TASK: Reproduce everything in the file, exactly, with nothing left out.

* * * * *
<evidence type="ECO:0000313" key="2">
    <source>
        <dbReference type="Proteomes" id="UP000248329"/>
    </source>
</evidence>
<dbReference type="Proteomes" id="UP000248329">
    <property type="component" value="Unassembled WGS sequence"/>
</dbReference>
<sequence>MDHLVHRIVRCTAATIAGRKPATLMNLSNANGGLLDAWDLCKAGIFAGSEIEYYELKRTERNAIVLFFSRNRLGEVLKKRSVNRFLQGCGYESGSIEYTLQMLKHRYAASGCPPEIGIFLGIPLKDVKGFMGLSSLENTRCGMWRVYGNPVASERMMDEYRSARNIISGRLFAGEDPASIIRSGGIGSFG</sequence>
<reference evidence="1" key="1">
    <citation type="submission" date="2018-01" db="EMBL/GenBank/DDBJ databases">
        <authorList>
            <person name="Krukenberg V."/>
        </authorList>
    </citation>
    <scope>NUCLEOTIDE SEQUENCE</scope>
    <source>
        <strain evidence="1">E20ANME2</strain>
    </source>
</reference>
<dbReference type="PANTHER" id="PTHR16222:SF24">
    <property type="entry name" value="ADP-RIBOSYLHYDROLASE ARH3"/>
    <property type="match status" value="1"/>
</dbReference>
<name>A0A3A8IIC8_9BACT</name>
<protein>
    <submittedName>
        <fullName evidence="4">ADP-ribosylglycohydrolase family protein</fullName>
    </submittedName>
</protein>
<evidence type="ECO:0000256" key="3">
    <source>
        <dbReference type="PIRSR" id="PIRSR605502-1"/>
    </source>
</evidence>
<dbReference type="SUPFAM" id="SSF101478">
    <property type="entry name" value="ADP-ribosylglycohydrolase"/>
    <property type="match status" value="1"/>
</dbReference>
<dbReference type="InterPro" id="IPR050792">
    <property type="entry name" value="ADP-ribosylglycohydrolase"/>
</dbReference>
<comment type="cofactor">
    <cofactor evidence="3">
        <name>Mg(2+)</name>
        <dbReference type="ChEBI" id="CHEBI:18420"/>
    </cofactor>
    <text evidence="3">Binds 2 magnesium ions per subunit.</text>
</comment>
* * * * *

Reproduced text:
<evidence type="ECO:0000313" key="2">
    <source>
        <dbReference type="Proteomes" id="UP000248329"/>
    </source>
</evidence>
<dbReference type="Proteomes" id="UP000248329">
    <property type="component" value="Unassembled WGS sequence"/>
</dbReference>
<sequence>MDHLVHRIVRCTAATIAGRKPATLMNLSNANGGLLDAWDLCKAGIFAGSEIEYYELKRTERNAIVLFFSRNRLGEVLKKRSVNRFLQGCGYESGSIEYTLQMLKHRYAASGCPPEIGIFLGIPLKDVKGFMGLSSLENTRCGMWRVYGNPVASERMMDEYRSARNIISGRLFAGEDPASIIRSGGIGSFG</sequence>
<reference evidence="1" key="1">
    <citation type="submission" date="2018-01" db="EMBL/GenBank/DDBJ databases">
        <authorList>
            <person name="Krukenberg V."/>
        </authorList>
    </citation>
    <scope>NUCLEOTIDE SEQUENCE</scope>
    <source>
        <strain evidence="1">E20ANME2</strain>
    </source>
</reference>
<dbReference type="PANTHER" id="PTHR16222:SF24">
    <property type="entry name" value="ADP-RIBOSYLHYDROLASE ARH3"/>
    <property type="match status" value="1"/>
</dbReference>
<name>A0A3A8IIC8_9BACT</name>
<protein>
    <submittedName>
        <fullName evidence="4">ADP-ribosylglycohydrolase family protein</fullName>
    </submittedName>
</protein>
<evidence type="ECO:0000256" key="3">
    <source>
        <dbReference type="PIRSR" id="PIRSR605502-1"/>
    </source>
</evidence>
<dbReference type="SUPFAM" id="SSF101478">
    <property type="entry name" value="ADP-ribosylglycohydrolase"/>
    <property type="match status" value="1"/>
</dbReference>
<dbReference type="InterPro" id="IPR050792">
    <property type="entry name" value="ADP-ribosylglycohydrolase"/>
</dbReference>
<comment type="cofactor">
    <cofactor evidence="3">
        <name>Mg(2+)</name>
        <dbReference type="ChEBI" id="CHEBI:18420"/>
    </cofactor>
    <text evidence="3">Binds 2 magnesium ions per subunit.</text>
</comment>